Repair Your Mechanical Integrity Program

The first step in creating an effective mechanical integrity program is to accurately interpret how these broadly written performance-based requirements apply at each site.

By Michael J. Hazzan, Chemetica, Inc./AcuTech Consulting Group

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The mechanical integrity (MI) element of the U.S. Occupational Safety and Health Administration’s Process Safety Management (PSM) Standard [29 CFR 1910.119(j)] has been difficult for many facilities to implement. Indeed, PSM audits by OSHA have consistently demonstrated that MI accounts for a large number of citations at most facilities. In some cases, it has been the last PSM element to be fully addressed.

This is not to say that inspection, testing and preventive maintenance (ITPM) programs do not exist at PSM-covered facilities nor that the maintenance programs can be characterized as “breakdown only.” The chemical industry has used preventive and predictive maintenance programs for many years. What have been lacking in some cases are complete integrated MI-management-system programs that address all of the sub-elements of MI as defined in the PSM Standard. There are several reasons for this situation:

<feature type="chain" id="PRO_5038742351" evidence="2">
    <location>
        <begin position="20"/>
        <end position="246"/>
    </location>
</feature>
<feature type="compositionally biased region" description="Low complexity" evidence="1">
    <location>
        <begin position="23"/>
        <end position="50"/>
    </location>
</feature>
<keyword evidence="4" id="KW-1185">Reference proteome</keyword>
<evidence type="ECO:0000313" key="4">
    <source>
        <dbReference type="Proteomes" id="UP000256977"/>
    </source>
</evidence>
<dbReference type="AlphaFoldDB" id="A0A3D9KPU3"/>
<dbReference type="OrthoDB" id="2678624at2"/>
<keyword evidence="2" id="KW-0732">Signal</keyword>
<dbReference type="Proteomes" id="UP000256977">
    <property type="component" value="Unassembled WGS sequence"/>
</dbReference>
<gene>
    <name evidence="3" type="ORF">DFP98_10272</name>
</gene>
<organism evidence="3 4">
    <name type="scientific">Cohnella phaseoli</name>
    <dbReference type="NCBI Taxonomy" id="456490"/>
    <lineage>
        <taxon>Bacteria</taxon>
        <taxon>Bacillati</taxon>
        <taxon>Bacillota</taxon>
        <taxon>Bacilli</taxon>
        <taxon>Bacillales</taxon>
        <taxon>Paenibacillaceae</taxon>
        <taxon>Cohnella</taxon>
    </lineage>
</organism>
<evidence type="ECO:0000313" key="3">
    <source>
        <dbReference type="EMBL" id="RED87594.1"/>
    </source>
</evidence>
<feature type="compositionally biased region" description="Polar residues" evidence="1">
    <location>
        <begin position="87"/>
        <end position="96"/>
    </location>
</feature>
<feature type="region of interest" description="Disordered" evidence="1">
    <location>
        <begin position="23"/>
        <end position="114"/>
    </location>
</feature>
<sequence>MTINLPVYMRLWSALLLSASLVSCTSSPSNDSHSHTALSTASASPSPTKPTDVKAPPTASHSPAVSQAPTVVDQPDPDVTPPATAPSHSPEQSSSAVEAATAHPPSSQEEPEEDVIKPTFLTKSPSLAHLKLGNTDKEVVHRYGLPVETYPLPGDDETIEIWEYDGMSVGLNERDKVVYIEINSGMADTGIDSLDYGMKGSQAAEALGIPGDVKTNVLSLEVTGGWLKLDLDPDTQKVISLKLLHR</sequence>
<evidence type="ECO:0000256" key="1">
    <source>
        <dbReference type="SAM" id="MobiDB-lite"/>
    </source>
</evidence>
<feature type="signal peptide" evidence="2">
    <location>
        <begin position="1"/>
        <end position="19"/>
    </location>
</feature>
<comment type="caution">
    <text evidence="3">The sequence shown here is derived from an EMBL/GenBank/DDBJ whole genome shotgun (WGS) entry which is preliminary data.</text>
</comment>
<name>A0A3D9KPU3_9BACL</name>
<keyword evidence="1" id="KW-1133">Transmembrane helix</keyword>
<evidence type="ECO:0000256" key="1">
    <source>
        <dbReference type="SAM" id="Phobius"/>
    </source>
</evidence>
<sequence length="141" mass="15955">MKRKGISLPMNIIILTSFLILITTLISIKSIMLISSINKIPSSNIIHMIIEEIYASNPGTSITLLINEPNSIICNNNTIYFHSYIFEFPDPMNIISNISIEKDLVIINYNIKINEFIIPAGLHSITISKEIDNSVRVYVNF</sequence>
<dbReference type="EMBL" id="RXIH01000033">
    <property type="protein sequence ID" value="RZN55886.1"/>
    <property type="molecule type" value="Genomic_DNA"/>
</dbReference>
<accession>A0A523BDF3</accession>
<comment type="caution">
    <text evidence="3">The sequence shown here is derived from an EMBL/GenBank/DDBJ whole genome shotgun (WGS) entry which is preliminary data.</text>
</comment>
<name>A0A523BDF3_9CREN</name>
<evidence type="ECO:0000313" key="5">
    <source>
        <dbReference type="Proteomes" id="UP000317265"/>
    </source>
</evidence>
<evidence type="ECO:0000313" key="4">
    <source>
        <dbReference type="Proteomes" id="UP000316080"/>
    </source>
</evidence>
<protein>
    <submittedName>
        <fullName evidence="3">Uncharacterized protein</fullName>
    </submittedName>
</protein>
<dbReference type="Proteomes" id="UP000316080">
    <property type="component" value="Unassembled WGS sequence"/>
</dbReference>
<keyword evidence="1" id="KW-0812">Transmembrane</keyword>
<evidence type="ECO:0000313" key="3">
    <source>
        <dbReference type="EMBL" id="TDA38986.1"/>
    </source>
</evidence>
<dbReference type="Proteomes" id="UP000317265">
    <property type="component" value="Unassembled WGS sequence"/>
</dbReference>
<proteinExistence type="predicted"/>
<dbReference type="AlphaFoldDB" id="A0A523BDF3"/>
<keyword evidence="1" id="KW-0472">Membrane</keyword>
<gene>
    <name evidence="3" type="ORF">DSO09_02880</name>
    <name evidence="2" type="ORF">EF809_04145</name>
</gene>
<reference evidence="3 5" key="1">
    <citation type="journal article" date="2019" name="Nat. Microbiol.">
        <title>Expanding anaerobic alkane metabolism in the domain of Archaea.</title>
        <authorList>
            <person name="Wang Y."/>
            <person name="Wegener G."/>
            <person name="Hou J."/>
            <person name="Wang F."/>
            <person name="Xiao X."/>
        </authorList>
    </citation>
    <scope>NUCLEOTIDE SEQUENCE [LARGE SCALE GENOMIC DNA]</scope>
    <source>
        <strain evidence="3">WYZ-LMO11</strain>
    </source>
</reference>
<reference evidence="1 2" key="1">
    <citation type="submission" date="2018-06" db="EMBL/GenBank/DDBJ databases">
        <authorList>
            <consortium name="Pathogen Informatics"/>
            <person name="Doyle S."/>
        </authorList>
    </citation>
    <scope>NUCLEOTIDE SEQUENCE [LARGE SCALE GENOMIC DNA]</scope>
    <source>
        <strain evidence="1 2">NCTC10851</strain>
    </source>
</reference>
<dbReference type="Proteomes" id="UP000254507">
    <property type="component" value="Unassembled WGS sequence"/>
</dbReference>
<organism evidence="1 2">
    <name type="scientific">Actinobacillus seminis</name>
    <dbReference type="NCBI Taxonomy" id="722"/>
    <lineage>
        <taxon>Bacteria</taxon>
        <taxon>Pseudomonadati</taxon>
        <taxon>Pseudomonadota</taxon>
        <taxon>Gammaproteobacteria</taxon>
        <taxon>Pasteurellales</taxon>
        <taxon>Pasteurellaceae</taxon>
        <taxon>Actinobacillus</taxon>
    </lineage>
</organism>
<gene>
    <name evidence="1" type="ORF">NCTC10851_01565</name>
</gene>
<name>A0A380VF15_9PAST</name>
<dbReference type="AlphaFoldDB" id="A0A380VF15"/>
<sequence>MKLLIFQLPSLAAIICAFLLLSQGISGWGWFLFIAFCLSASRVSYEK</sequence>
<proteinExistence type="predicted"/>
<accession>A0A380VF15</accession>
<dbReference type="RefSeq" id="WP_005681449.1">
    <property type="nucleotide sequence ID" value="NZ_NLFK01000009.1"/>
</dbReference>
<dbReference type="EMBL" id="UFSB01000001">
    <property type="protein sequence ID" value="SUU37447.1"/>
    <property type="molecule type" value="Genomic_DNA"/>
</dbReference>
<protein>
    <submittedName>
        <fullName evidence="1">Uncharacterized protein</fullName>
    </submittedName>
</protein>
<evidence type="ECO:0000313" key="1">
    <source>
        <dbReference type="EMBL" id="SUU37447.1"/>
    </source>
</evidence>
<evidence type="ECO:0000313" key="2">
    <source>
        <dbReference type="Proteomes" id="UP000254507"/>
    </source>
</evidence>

The MI element of the PSM regulations is written in very broad performance-based language – even more so than the remainder of the Standard. Interpretation of these broadly stated MI requirements and the matching of these requirements to actual facility policies, practices and procedures can be a difficult process.

Some companies interpret MI to mean only preventive maintenance and therefore assign MI solely to the maintenance group. Actually, because MI includes a wide variety of tasks and activities, the responsibilities for MI activities are spread widely across a facility and many personnel may not realize that their jobs involve a portion of a regulated MI program.

MI activities encompass the entire lifecycle of the covered equipment, including engineering, construction and spare parts, not just the ongoing maintenance activities; therefore some of the requirements of the MI element may not be completely implemented.

Currently, there is no overall industry-published consensus guidance on establishing and implementing a MI program (although the American Institute of Chemical Engineers’ Center for Chemical Process Safety plans to issue a comprehensive guidelines book in 2005).

This article will explore these issues, including the interpretation aspects that confound some sites, the responsibilities of various plant groups for executing MI activities and typical weaknesses in MI programs.

The PSM Standard states in 29 CFR 1910.119(j)(1) that the MI element is applicable to the following process equipment:
• pressure vessels and storage tanks;
• piping systems (including piping components such as valves);
• relief and vent systems and devices;
• emergency shutdown systems;
• controls (including monitoring devices and sensors, alarms and interlocks); and
• pumps.

OSHA’s wording of the standard may have caused some confusion because it appears to be an incomplete list of equipment. Most of the equipment types listed above are self-explanatory. However, several clarifications are appropriate: